On Mon, 18 Aug 2008 15:42:56 +0200, John H Meyers
On Sun, 17 Aug 2008 20:53:27 -0500, Carl wrote:
But just for the record:
The inbox is called "Unread"
That notion is one of the most serious blunders ever made
in the design of an email client (if that's what it's supposed to be),
and one which has never been duplicated
in any other serious client that I've ever heard of.
The idea that "unread" is all that's needed is just fine
for browsing newsgroups and feeds alone, which is all that I use M2 for,
but for email, which is a "mission critical" function
in which nothing can afford to be ignored or lost careful track of,
demanding much more than "who cares if I miss a few posts,"
I consider it the greatest mistake that Opera ever made in its client.
Why not use Received as your Inbox then? Or, alternatively, make 'read'
messages show up in Unread? You can also label messages which need further
action for critical missions. Also note that Opera does distinguish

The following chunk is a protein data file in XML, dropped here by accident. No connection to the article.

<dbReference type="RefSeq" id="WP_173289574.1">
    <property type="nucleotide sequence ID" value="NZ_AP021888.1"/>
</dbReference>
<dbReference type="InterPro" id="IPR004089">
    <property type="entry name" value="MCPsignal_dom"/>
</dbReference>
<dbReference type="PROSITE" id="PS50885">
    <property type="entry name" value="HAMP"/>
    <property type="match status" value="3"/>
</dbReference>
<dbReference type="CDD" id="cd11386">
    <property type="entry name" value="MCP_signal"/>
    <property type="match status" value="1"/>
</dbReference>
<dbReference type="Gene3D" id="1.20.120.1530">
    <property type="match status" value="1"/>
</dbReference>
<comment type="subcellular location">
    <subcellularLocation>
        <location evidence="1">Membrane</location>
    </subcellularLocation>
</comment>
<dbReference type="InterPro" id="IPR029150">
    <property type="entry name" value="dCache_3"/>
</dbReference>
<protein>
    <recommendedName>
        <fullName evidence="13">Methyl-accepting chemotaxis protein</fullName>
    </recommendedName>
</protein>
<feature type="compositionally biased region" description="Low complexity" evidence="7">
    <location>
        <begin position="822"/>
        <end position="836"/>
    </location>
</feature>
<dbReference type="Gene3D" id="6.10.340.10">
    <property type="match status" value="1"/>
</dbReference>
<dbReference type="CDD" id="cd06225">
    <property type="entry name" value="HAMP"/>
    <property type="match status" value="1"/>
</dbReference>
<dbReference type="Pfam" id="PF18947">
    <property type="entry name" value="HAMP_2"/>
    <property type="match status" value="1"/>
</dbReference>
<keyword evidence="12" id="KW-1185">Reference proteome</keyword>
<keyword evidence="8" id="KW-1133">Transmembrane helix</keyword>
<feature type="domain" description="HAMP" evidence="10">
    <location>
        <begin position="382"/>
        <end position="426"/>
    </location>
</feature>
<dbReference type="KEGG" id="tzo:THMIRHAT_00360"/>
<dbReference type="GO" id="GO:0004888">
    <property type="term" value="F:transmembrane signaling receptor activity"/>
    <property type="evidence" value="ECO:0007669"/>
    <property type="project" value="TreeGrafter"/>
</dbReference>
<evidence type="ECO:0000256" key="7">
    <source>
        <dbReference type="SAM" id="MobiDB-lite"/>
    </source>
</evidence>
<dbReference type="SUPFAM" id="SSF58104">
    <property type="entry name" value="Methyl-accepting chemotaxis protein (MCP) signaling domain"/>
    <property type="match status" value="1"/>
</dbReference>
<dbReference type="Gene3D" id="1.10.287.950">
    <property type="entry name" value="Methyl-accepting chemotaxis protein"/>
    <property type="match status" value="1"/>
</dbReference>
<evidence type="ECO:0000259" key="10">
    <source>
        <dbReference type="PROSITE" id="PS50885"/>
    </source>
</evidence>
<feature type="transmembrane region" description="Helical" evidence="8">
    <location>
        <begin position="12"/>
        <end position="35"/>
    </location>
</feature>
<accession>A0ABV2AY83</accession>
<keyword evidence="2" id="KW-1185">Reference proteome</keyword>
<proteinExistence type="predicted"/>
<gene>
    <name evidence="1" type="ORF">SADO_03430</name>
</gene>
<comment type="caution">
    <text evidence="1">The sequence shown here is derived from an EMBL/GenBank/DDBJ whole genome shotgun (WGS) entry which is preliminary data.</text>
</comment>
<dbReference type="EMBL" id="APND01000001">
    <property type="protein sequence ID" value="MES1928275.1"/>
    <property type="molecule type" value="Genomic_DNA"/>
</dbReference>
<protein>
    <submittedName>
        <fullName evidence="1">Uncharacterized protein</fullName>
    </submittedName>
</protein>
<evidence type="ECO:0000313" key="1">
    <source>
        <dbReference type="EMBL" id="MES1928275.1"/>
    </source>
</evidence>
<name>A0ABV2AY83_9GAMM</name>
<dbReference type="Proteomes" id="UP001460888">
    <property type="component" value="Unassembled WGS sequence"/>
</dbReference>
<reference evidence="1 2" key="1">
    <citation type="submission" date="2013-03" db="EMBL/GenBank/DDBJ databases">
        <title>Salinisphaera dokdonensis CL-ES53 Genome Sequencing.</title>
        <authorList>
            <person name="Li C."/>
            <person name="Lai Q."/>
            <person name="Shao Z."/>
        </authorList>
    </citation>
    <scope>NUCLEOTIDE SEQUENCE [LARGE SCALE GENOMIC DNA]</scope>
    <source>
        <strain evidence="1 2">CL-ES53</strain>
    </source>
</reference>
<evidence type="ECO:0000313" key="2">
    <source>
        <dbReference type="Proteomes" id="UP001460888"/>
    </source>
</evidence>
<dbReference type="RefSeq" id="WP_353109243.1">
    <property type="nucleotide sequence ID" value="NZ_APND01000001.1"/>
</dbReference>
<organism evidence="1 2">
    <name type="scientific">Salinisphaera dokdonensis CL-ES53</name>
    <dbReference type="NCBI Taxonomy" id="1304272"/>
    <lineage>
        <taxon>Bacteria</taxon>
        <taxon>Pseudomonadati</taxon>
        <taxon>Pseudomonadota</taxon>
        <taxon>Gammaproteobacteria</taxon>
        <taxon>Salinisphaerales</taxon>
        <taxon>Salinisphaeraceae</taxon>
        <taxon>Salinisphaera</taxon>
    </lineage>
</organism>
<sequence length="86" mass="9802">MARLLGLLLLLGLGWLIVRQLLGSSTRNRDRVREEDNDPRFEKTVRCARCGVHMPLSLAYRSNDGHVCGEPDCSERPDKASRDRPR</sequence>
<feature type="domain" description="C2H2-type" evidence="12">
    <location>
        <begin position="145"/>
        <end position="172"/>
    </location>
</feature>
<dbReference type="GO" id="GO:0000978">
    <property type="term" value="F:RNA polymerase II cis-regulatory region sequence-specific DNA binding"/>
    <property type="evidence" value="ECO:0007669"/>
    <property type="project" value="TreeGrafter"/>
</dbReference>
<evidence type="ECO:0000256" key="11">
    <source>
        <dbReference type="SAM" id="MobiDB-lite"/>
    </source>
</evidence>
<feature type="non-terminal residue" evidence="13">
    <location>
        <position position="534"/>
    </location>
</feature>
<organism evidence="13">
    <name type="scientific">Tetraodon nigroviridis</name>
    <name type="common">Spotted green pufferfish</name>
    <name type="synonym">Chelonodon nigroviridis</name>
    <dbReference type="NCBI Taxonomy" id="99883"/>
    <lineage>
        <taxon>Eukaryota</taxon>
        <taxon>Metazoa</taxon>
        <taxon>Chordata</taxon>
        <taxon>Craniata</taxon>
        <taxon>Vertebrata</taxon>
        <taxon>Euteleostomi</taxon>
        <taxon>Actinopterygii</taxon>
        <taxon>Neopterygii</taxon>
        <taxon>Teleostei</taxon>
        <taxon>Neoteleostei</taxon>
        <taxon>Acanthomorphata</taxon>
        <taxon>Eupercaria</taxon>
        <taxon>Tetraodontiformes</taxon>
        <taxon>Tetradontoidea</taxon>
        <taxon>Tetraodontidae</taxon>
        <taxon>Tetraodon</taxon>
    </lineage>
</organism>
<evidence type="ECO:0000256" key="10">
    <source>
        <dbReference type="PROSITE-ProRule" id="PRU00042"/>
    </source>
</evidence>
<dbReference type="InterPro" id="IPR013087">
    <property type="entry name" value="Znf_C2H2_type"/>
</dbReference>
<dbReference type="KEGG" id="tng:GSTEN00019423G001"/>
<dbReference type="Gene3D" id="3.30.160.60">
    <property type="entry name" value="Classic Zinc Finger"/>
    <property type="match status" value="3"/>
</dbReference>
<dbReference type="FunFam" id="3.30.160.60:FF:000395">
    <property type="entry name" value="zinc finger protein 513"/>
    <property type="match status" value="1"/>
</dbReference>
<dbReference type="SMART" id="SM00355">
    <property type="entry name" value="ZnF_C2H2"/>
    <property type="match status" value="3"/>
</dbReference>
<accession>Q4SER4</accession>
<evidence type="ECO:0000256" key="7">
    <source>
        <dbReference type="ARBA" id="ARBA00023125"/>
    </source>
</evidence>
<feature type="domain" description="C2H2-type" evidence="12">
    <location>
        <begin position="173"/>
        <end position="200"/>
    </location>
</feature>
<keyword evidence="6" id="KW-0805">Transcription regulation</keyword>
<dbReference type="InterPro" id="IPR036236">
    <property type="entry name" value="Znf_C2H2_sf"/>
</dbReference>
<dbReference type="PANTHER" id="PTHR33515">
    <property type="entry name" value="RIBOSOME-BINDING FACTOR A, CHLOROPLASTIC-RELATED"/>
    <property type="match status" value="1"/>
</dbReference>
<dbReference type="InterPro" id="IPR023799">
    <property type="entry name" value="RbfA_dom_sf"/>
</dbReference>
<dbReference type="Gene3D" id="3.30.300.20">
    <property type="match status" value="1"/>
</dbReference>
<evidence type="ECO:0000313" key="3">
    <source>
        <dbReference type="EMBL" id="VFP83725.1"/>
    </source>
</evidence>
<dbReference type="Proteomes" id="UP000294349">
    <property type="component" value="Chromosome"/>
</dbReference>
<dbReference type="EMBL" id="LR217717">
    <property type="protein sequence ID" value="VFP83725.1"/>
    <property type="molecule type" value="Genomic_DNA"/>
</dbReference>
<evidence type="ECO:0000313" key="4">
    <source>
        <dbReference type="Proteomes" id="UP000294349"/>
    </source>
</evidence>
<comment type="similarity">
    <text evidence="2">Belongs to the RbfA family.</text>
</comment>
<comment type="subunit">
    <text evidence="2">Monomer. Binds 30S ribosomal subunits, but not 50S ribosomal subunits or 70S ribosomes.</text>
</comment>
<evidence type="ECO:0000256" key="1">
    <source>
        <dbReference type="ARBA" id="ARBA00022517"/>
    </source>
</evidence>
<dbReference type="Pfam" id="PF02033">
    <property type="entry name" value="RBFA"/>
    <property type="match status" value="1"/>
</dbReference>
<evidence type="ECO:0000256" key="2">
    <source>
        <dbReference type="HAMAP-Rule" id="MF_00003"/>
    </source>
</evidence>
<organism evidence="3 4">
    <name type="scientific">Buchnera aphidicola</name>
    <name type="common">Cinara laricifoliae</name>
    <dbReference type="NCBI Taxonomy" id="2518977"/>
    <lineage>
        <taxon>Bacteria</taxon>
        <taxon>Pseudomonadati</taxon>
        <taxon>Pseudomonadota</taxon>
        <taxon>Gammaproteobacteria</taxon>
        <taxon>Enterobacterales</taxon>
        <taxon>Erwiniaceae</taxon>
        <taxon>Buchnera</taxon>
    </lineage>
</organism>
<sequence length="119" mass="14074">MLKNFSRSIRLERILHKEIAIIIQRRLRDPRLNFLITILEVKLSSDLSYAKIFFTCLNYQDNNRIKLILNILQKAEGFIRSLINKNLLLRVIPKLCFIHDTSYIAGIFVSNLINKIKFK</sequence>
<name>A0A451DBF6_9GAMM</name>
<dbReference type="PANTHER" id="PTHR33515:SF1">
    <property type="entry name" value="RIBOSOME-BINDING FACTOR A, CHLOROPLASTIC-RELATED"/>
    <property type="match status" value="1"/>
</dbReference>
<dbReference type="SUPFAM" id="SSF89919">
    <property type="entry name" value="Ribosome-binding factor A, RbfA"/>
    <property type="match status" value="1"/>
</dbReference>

between 'unseen' and 'unread' messages. Unseen messages are blue bold,
while unread but seen messages are black bold.
But yes, if you want to replicate the exact workflow of working with a
traditional Inbox that contains both 'unread' and 'read but not yet
archived', you'll have to get into using filters and setting them to 'mark
messages as filtered', which is IMHO a clumsy way of working, and it makes
things more complex in the other views (such as those for contacts and for
attachments). You are free of course to only use M2 for newsgroups and
It would not be impossible to rectify that mistake,
but it appears that Opera has steadfastly resisted
adding just that one more "Inbox" view
(make it only for email, not for newsgroup items or feeds),
I'm not sure how that would work in M2. You mean a view for all messages
that are not showing in a filter?
which would make it so much more productive (and sensible)
an email client for "real-world" use.
Rijk van Geijtenbeek
Opera Software ASA, Documentation & QA
"The most common way to get usability wrong is to listen to what users
say rather than actually watching what they do." - J.Nielsen